A great day caching in Suffolk


Today's destination

We’re running out of caches near home so today we drove just over 20 miles out Suffolk way. This was our first day of caching in Suffolk (And added another one to our “countys cached in” map taking us to 18 counties) and we had a great time. We found 36 in total, with 1 DNF and despite the rain coming in the early afternoon and lowering morale we still soldiered on and reached our 1600th milestone.

I’d produced the usual caching map of the area we were planning on visiting earlier in the week and hadn’t thought much of what caches we would aim to hit until this morning. We decided the first port of call would be Buenas Bures which we then realised was Andy_uk63’s. Excellent! πŸ™‚

On the way there we also grabbed a couple of Andy_uk63’s caches, one at the station and a church micro at Pebmarsh to start the day off. We then parked up at the waypoint and started heading to the waypoint that marked the start of the footpath (love it when we have waypoints to get us started!) It was then up to us to get around the trail of 10 caches and I’m so impressed that we didn’t get lost once. I guess the cacher senses were tingling today as we usually get lost at some point.

A nice view at the beginning of the trail

Across the bridge

Mushrooms have taken over the stump

Halfway through the trail we also bumped into Fen Ford Find. A nice little ford, and an interesting choice of cache container: A small milkshake bottle. Usually that would seem a bit crappy, but it fitted perfectly in its hiding place.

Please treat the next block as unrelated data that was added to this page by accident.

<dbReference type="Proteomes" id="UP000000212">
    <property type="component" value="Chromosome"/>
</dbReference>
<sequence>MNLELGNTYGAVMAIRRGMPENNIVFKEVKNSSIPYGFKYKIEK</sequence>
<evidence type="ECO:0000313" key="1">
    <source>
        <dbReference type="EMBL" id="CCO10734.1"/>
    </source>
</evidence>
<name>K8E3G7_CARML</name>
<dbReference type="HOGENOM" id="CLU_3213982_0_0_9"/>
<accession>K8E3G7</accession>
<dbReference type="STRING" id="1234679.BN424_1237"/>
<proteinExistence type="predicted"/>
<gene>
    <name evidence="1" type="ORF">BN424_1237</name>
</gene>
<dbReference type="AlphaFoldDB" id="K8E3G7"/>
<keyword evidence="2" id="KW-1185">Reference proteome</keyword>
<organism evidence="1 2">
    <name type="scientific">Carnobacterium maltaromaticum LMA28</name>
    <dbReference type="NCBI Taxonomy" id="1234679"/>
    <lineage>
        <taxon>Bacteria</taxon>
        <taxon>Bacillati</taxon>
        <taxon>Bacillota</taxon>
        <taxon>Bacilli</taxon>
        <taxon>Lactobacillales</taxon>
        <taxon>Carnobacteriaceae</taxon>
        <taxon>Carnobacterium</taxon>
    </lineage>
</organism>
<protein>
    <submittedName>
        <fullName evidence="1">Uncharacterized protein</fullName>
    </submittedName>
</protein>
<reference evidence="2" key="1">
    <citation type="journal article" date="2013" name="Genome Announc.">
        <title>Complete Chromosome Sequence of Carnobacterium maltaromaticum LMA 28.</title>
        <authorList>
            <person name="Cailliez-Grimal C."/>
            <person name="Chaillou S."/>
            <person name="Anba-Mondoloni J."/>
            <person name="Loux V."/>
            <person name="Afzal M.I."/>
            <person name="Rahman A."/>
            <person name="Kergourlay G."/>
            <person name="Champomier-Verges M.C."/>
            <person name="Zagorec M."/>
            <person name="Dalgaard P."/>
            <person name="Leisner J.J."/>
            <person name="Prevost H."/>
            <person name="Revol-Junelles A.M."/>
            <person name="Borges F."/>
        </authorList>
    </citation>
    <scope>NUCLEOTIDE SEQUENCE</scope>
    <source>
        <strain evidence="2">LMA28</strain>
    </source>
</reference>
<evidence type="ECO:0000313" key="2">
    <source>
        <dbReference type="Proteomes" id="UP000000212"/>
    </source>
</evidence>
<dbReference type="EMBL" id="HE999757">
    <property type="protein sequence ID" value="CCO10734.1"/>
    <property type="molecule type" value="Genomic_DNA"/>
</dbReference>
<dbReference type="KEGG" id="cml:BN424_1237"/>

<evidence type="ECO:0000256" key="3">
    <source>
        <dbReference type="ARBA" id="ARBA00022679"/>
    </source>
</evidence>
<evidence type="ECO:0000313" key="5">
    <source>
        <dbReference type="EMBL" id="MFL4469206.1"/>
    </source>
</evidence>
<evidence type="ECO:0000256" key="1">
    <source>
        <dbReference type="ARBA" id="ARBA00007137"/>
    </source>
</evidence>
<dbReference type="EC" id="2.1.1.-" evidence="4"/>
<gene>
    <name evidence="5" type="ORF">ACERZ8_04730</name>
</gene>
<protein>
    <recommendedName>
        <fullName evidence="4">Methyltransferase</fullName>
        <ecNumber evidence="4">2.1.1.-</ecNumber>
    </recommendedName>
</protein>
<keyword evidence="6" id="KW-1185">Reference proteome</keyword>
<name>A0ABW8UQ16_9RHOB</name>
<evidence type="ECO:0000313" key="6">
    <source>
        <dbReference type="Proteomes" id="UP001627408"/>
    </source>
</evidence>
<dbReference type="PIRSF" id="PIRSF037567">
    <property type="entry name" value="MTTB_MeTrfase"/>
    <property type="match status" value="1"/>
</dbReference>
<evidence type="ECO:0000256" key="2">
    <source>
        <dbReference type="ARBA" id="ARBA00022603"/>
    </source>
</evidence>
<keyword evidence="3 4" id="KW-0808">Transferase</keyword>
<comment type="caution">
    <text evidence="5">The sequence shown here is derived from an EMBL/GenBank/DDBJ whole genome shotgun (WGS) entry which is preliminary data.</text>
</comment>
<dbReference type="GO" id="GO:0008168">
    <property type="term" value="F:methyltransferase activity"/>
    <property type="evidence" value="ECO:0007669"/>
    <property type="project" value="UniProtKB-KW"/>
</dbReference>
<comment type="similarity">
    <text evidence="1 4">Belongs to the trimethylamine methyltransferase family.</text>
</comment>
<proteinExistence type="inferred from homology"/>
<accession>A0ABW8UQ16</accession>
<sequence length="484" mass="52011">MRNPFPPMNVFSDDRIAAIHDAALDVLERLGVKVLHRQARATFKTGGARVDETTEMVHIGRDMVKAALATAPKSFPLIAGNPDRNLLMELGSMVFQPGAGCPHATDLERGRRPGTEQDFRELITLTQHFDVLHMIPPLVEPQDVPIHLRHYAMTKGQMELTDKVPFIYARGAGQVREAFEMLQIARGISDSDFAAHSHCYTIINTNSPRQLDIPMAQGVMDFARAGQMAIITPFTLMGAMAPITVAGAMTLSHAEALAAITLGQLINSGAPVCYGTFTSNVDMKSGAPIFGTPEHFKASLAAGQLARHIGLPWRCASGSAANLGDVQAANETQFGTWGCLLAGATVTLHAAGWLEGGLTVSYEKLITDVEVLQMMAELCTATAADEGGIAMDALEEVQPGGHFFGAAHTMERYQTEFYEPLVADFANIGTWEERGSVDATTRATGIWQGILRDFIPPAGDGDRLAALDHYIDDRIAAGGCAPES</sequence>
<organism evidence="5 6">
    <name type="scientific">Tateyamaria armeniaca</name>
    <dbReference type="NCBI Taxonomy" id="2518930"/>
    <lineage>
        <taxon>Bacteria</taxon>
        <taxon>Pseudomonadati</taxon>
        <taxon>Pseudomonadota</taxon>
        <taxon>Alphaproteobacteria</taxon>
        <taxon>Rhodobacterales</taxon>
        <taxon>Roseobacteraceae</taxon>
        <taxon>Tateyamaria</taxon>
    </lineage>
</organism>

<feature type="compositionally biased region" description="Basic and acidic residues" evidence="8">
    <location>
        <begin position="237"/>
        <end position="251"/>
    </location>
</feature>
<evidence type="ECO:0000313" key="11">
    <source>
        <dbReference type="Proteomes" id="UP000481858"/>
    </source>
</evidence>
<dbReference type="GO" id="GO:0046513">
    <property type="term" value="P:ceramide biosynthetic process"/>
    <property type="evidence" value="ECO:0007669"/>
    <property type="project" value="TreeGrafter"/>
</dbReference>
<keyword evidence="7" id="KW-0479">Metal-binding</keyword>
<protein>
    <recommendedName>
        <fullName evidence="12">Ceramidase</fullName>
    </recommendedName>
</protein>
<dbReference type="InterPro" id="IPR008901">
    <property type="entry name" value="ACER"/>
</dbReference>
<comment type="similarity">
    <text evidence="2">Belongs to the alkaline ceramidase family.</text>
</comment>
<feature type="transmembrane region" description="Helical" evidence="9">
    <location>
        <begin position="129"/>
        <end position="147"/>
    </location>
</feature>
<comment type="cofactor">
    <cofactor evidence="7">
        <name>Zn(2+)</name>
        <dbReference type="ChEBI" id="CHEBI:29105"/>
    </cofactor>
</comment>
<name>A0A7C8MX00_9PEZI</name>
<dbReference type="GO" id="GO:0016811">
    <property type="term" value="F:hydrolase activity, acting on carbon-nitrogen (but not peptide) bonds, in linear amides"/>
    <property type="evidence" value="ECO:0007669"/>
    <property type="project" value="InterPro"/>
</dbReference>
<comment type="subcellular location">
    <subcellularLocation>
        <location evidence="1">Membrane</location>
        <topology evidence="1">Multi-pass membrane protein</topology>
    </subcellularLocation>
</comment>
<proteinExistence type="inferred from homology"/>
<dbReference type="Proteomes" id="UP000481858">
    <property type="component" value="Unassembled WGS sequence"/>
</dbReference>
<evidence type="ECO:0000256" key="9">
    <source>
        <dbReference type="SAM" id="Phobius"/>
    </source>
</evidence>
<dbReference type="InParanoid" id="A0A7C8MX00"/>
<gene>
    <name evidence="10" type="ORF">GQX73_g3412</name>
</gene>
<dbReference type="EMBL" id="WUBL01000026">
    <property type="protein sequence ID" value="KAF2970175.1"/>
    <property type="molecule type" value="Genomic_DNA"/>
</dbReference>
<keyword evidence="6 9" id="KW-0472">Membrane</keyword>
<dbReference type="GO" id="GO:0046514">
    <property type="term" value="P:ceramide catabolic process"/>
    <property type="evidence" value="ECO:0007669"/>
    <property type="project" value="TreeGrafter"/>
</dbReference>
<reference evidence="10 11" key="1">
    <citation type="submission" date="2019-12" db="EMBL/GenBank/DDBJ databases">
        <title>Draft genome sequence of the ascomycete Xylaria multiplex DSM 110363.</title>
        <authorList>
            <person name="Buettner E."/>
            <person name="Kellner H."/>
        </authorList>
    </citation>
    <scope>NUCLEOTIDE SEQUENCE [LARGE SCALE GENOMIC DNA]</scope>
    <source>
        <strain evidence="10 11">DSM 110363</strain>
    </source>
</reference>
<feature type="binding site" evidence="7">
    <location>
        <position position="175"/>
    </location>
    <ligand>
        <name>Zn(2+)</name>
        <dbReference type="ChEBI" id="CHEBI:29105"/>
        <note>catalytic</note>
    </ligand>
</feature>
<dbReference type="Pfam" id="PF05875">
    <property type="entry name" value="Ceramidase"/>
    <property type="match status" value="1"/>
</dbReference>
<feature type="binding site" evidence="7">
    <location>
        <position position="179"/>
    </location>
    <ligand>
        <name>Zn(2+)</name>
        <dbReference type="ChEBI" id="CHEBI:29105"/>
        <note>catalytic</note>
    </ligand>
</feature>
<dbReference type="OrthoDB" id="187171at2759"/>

The Ford

After this find we clambered up the hill in Arger Fen Nature Reserve for the rest of the caches in the trail. We were very pleased that we’d manage to navigate through ok.

The nature reserve

We admired the views from the top until we realised the path was through the muddy farmer’s field. Ah! Luckily it was quite sandy underfoot and we didn’t get too muddy at all which is always a relief.

Lovely view

It was a lovely little walk around and we found all of the caches with ease. The final cache was at a bench which was very suitably placed as we reached it about 12:00 and just in time for lunch. I decided to try and be a bit arty and experiment with the colours in the field.

Traffic lights

After this we headed into Bures to get some of “The office caches” which were dotted around there. I hopped out the car at the footpath to #3 and went in on my own to grab the find as there wasn’t anywhere suitable to park. It was a recently laid cache and I had read in a previous log that someone warned of barbed wire. They said it had gone right through their sole but luckily hadn’t drawn blood. I was extra careful and saw the barbed wire fence. There was a point at which the fence had fallen down and the GPSr pointed to the tree past it. I jumped over the barbed wire laying on the ground, up the slippery bank, through the nettles, removed some bramble branch camo, weaved my hand between holly leaves and eventually pulled the cache out before sliding down the bank and having to be mega careful to also not get speared with a barb. The prickliest cache ever!!!!!

I’m going to have a bit of a moan now… I don’t like caches that are placed behind barbed wire fences. It doesn’t matter if the fence is up, or if it’s down, it is still marking an obvious boundary between public and private. Fair enough ALL land is owned by someone and the right thing to do before placing any cache is contact the owner and ask permission. However placing a cache that is past someone’s obvious boundary fence (this example was about 25ft past it) is in my opinion (and remember this is just my opinion) rude. Not to mention dangerous as the barbed wire on the ground was right at the bottom of the slippery bank. I’m just saying, it’s not something I would do nor enjoyed retrieving. All that aside there was an awesome coin in there that I couldn’t resist.